Back in the days when Net still meant a badminton net, and we did not know what a buffet dinner was, it was the done thing for entire families to be invited to weddings. "Mr and Mrs (only)" type invitations did not imply nice things about the hosts, and if you had guests at home at that time, you were expected to bring your guests along. (There was a typical phrase in the invitation card to that effect).
The reception consisted of the bride and groom dressed in their gilt-edged finest, sitting in two throne like decorative chairs with carvings that would make Buckingham Palace squirm with jealousy. All this happened on a stage , on to which folks climbed, to wish the couple, give them presents, get photographed, after which they descended and watched the proceedings from the sitting area which had chairs set up. Alongside the bride and the groom sat some "responsible" folks from either side, whose job was to collect the envelopes/gifts/presents, kind of nonchalantly passed to them by the couple, and document it, and store the stuff . Inventory management in action.
The information on the possible value of these gifts and things was often relayed to the mother of the bride/groom, through assorted mobile aunts and gestures like nodding, shaking the head and raising the eyebrows. When the guest came to bid the hosts goodbye and tell them what a wonderful reception it was, someone would emerge with a return gift, and the hosts would smilingly present it to the guest, with much questioning by the guest on the necessity of it all , etc etc.
One of the interesting outcomes of this was that the couple soon became the proud owners of 8 lemon sets, and 15 pressure cookers. None of these were returnable, as you never knew from where they were bought, and such discussions about purchases and money were simply not held with the donors.
Money was never discussed though value was predominant in the minds.
Why does all this spring to mind ?
Because, in these times-of-recycled-electrons, hitherto called the Internet, weddings have taken on an E-flavour. Particularly, in the US of A.
The minute a wedding is fixed, besides the bride and groom, the venue, the timings, the directions to the venue, special group rates at hotels for the wedding, and several other things, loom on the horizon.
So we have the couple's wedding website. A Main page which has some impressive background graphics, with some really nice casual pictures of the bride and groom , not necessarily bedecked . It tells the date, location and time of the wedding ceremony, with pictures of the venue. There is the inevitable Google Map nonchalantly sitting on one side, and people click that to find out how much time it will take them to reach there from wherever.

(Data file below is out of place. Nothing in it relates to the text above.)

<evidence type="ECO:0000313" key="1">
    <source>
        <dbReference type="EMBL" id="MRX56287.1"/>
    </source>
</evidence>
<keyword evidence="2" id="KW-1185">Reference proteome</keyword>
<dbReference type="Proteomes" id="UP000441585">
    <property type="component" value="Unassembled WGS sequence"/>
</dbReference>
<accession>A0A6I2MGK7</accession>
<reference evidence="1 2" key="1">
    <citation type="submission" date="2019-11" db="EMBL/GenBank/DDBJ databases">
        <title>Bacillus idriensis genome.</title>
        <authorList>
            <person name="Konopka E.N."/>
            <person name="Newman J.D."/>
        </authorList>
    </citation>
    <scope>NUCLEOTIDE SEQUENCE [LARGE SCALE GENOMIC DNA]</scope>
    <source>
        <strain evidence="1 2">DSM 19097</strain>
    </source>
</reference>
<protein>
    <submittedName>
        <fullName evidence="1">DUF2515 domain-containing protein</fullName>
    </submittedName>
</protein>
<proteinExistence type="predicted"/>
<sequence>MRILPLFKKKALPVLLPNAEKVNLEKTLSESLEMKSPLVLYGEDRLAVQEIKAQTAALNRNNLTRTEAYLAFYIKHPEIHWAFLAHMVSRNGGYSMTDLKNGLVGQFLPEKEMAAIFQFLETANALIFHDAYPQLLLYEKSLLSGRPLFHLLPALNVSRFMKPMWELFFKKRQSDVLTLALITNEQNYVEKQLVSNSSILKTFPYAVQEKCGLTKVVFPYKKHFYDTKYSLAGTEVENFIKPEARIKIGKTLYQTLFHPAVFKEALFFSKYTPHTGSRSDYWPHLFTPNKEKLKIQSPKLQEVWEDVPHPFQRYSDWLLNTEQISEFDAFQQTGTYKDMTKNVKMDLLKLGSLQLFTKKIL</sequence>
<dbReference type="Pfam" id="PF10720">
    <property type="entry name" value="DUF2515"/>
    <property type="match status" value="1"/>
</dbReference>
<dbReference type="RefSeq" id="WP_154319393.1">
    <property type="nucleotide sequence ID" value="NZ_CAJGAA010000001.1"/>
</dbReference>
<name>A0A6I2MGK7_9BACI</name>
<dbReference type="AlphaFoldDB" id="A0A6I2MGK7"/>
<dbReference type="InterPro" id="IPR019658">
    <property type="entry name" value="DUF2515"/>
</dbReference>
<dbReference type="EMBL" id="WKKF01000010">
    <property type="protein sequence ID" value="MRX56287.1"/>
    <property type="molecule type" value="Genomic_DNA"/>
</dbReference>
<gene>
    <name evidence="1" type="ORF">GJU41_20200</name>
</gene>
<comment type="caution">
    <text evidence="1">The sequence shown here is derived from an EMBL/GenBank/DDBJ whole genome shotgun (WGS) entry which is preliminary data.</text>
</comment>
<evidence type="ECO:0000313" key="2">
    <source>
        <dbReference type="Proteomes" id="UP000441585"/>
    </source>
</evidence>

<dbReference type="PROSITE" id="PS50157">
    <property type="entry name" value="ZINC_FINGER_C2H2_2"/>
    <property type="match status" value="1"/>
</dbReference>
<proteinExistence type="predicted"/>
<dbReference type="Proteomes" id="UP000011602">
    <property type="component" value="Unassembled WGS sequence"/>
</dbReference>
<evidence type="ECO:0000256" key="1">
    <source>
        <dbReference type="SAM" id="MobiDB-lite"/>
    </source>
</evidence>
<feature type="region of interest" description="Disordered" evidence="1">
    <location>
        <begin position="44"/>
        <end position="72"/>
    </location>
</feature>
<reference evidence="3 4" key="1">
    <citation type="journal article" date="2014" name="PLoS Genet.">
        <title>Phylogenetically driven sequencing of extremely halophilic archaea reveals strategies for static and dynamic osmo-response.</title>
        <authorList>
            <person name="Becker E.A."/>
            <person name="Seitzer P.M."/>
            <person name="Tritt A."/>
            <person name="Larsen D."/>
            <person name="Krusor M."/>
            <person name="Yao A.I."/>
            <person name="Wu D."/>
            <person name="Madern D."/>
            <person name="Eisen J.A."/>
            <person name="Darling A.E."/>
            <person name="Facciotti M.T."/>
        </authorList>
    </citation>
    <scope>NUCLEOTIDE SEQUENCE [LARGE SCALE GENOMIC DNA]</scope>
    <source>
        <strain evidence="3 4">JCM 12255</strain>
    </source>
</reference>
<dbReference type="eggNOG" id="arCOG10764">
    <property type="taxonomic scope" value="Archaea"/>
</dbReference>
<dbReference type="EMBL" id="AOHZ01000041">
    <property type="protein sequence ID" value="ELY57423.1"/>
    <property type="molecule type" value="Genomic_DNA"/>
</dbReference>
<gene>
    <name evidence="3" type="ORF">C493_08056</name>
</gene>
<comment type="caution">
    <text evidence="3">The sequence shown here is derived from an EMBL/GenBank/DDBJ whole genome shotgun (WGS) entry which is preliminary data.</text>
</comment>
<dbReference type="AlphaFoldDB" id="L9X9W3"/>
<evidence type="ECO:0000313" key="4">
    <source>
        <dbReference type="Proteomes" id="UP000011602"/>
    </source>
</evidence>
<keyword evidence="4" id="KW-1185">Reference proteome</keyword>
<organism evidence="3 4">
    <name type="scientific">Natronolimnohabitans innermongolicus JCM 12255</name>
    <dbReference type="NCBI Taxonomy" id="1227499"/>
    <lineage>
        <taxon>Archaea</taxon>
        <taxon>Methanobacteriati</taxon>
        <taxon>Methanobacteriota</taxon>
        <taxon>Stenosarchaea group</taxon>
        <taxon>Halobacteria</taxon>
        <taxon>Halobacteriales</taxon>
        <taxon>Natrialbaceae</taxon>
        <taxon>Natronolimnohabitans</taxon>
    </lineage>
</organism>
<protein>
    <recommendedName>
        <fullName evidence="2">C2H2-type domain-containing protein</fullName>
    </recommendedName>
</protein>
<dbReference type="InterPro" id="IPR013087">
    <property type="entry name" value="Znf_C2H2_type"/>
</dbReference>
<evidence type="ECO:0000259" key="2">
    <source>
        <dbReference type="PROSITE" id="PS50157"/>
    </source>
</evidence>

There is a another web section with snippets of how the couple met, where "the question" was popped , and so on.
Then there is something called a section pertaining to gifts, basically telling about a "gift registry". Typical of a society which honors order, common logic, and citizens who follow rules, the couple go to shops and choose patterns of crockery, items of interest, sets of china or whatever, and register these against their name. They then inform their guests , either on their web page , or on their invitation card, where the registry has been done. Those interested in gifting things to the couple, then go to these places , sometimes even online, choose from the preselected items , and gift according to their own wishes,capacity to spend, and audacity of mind. While this avoids the perils of acquiring 34 vases and bowls in 15 different designs and sizes, the element of surprise , sometimes seems to be gone.....
Sometimes things take an innovative turn; some might term it blatantly opportunistic, others may admire the nifty thinking of the couple, but a recent wedding website had an additional section of gifts. Something like presenting envelopes of cash with the usage mentioned on the cover. Enabling all this are sites like Honeyfund , a Honeymoon Registry !